Elon Musk's erratic behavior and flippant comments since taking the helm as Chief Twit two weeks ago have some Twitter employees worried that he might be setting them up to fail — or that he might not follow through on his severance offer.

As I type this it's been less than an hour since the 5 p.m. ET deadline passed for all "hardcore" Twitter employees to click "Yes" on an online form to keep their jobs, and for all others to go quietly with three months severance. News of this deadline came just after midnight Wednesday morning, with Twitter employees waking up to the new ultimatum in which Musk said everyone would have to work "long hours at high intensity," and "Only exceptional performance will constitute a passing grade."

It's always, of course, unpleasant to find out that your livelihood depends on you doing something undefined and "more hardcore" than you're accustomed to doing, no matter how hard you may already think you've been working. And generally speaking, when bosses talk this way, it's never a good sign — either for future job security or future mental health.

Some employees learned the hard way this past week that any criticism would be taken as insubordination, and they were likely fired for cause — which means they likely didn't get the somewhat cushy three-month severance packages that those laid off last week and those quitting this week are allegedly getting. As NBC News reported, via some fired employees, a group of engineers who had been complaining about Musk on an internal Slack channel received 4:30 a.m. emails on Tuesday informing them they were terminated, effective immediately.

All of this has created an environment of anxiety and paranoia for Twitter's remaining staffers, and as tech journalist Casey Newton reports on his Platformer newsletter, employees began using the more anonymous Blind app to discuss their worries after the Wednesday morning email.

One employee, who said they had decided to leave, expressed sympathy for many coworkers who might want to do the same but couldn't for financial reasons — or because, say, their visa status depended on their employment. And others worried aloud that the three-month severance offer might not actually get paid out.

Another employee who was also leaving expressed suspicion that even this online form was some sort of test — and they may not be wrong!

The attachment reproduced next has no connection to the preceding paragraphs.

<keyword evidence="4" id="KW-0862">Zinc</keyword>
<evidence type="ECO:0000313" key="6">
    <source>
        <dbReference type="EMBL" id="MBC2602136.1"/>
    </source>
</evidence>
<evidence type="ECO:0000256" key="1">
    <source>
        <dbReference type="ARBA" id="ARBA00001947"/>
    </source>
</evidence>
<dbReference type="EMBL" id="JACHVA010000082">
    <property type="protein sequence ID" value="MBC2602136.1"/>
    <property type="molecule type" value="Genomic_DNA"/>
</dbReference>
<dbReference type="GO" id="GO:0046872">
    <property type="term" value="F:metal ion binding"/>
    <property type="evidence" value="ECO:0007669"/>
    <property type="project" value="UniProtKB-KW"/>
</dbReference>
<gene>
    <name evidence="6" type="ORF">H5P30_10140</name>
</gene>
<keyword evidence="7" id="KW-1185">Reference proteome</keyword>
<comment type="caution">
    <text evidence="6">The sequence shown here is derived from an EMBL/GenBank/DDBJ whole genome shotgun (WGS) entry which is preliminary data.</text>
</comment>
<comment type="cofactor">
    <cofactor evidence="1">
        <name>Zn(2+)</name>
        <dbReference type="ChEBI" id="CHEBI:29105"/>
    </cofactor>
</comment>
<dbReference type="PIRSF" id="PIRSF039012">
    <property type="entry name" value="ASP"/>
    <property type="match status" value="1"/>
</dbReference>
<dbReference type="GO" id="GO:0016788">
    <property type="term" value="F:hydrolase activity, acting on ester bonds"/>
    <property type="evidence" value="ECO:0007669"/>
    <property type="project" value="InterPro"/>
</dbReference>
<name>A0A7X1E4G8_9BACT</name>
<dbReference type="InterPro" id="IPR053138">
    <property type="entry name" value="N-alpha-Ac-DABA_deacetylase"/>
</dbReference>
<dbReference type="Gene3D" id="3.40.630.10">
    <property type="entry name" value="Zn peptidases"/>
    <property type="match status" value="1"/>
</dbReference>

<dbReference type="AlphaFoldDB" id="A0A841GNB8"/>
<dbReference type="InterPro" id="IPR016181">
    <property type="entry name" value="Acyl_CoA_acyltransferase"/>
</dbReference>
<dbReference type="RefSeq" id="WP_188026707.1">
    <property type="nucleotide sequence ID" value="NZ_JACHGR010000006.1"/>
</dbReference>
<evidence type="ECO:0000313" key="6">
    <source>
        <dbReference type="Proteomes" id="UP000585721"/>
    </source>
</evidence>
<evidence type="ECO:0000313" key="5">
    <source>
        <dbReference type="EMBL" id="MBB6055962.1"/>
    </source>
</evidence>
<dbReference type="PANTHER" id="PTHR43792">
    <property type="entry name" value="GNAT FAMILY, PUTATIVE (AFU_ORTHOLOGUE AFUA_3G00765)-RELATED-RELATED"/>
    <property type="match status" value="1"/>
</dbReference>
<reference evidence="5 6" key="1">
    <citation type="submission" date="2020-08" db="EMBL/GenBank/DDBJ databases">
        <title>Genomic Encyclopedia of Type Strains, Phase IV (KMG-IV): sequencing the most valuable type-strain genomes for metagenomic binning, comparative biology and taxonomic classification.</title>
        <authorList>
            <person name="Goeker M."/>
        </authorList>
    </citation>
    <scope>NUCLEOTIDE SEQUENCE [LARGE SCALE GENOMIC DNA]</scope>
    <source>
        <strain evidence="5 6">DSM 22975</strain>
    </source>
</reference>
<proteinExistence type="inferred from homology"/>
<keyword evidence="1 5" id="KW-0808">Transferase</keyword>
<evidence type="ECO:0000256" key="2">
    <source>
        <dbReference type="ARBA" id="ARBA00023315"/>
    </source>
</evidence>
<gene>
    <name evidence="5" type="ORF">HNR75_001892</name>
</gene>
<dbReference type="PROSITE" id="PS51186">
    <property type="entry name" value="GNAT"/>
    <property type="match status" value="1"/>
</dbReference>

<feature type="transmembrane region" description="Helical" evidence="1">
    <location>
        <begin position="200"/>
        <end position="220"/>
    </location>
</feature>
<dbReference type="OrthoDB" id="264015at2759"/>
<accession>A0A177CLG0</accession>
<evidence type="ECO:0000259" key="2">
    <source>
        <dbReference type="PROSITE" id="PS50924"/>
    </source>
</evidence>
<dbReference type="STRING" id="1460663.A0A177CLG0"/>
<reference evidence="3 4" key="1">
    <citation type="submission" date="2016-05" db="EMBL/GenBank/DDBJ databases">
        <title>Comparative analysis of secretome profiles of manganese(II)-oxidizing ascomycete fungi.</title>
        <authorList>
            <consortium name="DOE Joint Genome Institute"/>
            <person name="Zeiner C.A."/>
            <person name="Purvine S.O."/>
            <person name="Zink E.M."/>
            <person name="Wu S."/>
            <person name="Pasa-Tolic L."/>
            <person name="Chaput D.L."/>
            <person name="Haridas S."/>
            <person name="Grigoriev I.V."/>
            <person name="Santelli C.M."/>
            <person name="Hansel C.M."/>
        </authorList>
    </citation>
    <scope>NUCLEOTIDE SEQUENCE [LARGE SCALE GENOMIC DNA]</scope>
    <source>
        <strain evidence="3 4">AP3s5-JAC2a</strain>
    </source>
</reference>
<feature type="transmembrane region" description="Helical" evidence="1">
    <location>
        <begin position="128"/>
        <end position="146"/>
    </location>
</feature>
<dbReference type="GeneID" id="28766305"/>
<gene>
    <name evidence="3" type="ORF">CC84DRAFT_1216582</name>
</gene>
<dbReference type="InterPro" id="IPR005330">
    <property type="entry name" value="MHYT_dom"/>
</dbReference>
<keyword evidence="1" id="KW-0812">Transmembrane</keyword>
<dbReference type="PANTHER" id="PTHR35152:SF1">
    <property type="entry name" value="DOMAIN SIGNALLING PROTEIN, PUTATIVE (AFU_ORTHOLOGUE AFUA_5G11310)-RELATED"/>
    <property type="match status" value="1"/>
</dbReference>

"Will they be tracking how long it takes people to click? Like is it a mark against anyone who clicks tomorrow instead of today? ('if you’re truly hardcore, this is a no-brainer! Just click as soon as you read your email') I’m out of here, so not personally worried. I just hate that he is the kind of person that makes me feel like everything is a trap :("

As Newton writes, some employees at Twitter are sticking around to "be a good steward to Twitter, a service that most employees I’ve spoken with still feel deeply protective of."

We won't know until sometime later — if at all — how many employees voluntarily decided to jump ship today.

Newton got access to a new seating chart for the 10th floor at Twitter HQ, which he says offers some clues about the projects ahead. Teams appear to be divided into the Blue verified team,; a Blue for business enterprise verification thing; encrypted DMs; a feature that may let losers send "tips" to others through their profiles; and "longform notes" which sounds like an expansion of a feature Musk already seemed to kill off.

Robin Wheeler, VP of ad sales, announced she was quitting last week amid of spate of exec departures, but Newton now reports that she was persuaded to stay on. And Wheeler held a Wednesday meeting with the ad sales team that was, reportedly, fairly upbeat.

Previously: The Musk Era of Whack-a-Mole With Fake 'Verified' Accounts at Twitter Has Begun, and More Execs Are Resigning

Top image: Twitter headquarters stands on Market Street on November 4, 2022 in San Francisco, California. Twitter Inc reportedly began laying off employees across its departments on Friday as new owner Elon Musk is reportedly looking to cut around half of the company's workforce. (Photo by David Odisho/Getty Images)